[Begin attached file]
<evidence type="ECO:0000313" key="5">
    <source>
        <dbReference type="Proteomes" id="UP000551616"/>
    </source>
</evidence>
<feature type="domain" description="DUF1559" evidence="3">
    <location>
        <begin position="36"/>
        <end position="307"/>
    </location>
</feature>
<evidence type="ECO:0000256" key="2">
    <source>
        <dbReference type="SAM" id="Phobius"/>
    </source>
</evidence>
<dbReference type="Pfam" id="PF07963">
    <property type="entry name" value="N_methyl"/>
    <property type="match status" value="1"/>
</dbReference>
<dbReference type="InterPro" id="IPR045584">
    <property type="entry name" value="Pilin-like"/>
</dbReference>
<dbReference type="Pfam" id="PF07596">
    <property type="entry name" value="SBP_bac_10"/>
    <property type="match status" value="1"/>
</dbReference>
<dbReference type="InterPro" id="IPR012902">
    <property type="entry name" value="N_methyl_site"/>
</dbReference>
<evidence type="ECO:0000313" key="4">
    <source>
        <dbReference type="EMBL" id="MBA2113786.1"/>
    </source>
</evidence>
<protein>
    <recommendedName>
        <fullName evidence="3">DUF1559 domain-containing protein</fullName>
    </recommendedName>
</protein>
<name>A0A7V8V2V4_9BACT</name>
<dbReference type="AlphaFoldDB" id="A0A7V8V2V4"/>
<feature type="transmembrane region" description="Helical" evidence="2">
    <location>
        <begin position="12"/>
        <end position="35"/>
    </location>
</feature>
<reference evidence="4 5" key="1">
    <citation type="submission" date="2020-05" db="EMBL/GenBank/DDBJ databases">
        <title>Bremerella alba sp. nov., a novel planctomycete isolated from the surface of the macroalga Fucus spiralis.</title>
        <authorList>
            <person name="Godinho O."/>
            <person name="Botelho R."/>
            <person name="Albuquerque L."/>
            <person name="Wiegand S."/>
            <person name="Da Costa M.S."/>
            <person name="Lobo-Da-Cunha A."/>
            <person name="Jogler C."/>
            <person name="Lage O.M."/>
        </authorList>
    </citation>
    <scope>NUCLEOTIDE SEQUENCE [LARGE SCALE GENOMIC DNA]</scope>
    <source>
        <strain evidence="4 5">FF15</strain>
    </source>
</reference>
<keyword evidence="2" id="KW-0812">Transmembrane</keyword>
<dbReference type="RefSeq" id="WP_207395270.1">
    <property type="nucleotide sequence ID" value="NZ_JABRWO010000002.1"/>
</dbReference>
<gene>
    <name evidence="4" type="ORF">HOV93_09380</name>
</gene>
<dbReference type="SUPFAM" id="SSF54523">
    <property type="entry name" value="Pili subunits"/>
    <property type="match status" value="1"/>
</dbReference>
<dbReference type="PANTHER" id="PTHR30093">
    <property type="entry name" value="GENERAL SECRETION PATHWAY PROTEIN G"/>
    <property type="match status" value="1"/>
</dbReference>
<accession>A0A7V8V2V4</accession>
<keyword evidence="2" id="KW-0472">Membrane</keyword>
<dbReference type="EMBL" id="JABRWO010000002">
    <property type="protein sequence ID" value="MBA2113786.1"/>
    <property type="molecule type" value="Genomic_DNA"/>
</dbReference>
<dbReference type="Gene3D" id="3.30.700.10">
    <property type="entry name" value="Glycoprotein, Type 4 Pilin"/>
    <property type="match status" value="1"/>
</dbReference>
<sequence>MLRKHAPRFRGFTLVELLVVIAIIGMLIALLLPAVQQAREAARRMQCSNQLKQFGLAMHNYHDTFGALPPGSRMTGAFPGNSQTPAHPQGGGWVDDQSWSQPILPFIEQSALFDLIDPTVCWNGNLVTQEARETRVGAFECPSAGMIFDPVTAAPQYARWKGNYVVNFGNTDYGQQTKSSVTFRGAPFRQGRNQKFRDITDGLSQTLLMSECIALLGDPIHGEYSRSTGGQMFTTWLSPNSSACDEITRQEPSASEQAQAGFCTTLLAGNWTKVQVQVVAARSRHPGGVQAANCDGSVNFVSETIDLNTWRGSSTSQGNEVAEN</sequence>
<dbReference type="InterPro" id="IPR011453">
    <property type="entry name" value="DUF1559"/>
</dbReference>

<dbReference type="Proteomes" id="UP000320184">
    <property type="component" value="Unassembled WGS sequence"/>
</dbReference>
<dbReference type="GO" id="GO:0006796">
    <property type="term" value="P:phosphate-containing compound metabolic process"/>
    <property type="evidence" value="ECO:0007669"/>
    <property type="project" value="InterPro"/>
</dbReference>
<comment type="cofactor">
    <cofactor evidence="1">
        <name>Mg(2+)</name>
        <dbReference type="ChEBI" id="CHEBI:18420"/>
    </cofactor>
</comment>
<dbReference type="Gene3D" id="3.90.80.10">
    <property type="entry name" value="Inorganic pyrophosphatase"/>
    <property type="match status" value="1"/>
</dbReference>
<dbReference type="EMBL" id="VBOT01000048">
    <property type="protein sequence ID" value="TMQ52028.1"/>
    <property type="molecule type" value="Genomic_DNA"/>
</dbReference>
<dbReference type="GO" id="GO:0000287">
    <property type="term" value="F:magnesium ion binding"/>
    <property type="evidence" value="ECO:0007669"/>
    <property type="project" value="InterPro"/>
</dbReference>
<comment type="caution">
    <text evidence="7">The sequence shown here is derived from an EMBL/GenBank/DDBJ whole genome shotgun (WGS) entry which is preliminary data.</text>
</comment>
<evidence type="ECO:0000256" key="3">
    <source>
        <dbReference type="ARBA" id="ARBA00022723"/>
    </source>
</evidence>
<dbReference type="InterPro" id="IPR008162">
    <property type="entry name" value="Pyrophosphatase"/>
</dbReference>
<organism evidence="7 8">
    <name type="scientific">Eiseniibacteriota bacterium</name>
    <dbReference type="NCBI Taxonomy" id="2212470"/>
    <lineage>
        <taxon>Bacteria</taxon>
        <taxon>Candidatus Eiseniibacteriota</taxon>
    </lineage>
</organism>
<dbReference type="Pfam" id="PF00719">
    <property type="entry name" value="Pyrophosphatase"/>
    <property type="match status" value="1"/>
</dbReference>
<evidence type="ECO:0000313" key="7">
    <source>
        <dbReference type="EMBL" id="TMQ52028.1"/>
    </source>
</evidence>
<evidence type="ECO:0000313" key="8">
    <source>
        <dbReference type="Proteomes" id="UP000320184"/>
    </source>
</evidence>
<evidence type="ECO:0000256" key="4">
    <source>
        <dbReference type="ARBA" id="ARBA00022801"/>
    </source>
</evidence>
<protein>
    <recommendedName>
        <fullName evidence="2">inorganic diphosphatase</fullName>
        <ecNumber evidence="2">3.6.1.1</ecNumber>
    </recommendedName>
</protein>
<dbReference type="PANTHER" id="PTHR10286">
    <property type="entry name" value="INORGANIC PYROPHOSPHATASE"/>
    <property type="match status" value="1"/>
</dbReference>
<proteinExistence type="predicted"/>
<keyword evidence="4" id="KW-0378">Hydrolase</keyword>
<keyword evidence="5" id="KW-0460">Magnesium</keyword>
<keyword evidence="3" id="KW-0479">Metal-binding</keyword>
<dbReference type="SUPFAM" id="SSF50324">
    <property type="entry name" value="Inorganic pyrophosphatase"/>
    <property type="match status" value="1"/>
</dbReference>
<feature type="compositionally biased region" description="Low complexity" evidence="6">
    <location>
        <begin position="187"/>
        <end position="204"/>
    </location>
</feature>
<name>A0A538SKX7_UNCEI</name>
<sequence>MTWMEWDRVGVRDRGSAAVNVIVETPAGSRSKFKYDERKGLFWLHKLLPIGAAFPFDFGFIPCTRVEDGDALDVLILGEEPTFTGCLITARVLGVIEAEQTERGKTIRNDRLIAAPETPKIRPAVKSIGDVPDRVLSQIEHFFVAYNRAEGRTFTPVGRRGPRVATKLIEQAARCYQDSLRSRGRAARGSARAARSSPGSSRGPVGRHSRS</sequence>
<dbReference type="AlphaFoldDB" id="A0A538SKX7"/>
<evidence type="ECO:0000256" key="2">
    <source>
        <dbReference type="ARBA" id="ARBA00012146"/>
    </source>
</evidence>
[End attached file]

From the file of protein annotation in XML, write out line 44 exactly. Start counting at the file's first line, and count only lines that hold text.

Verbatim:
    <location>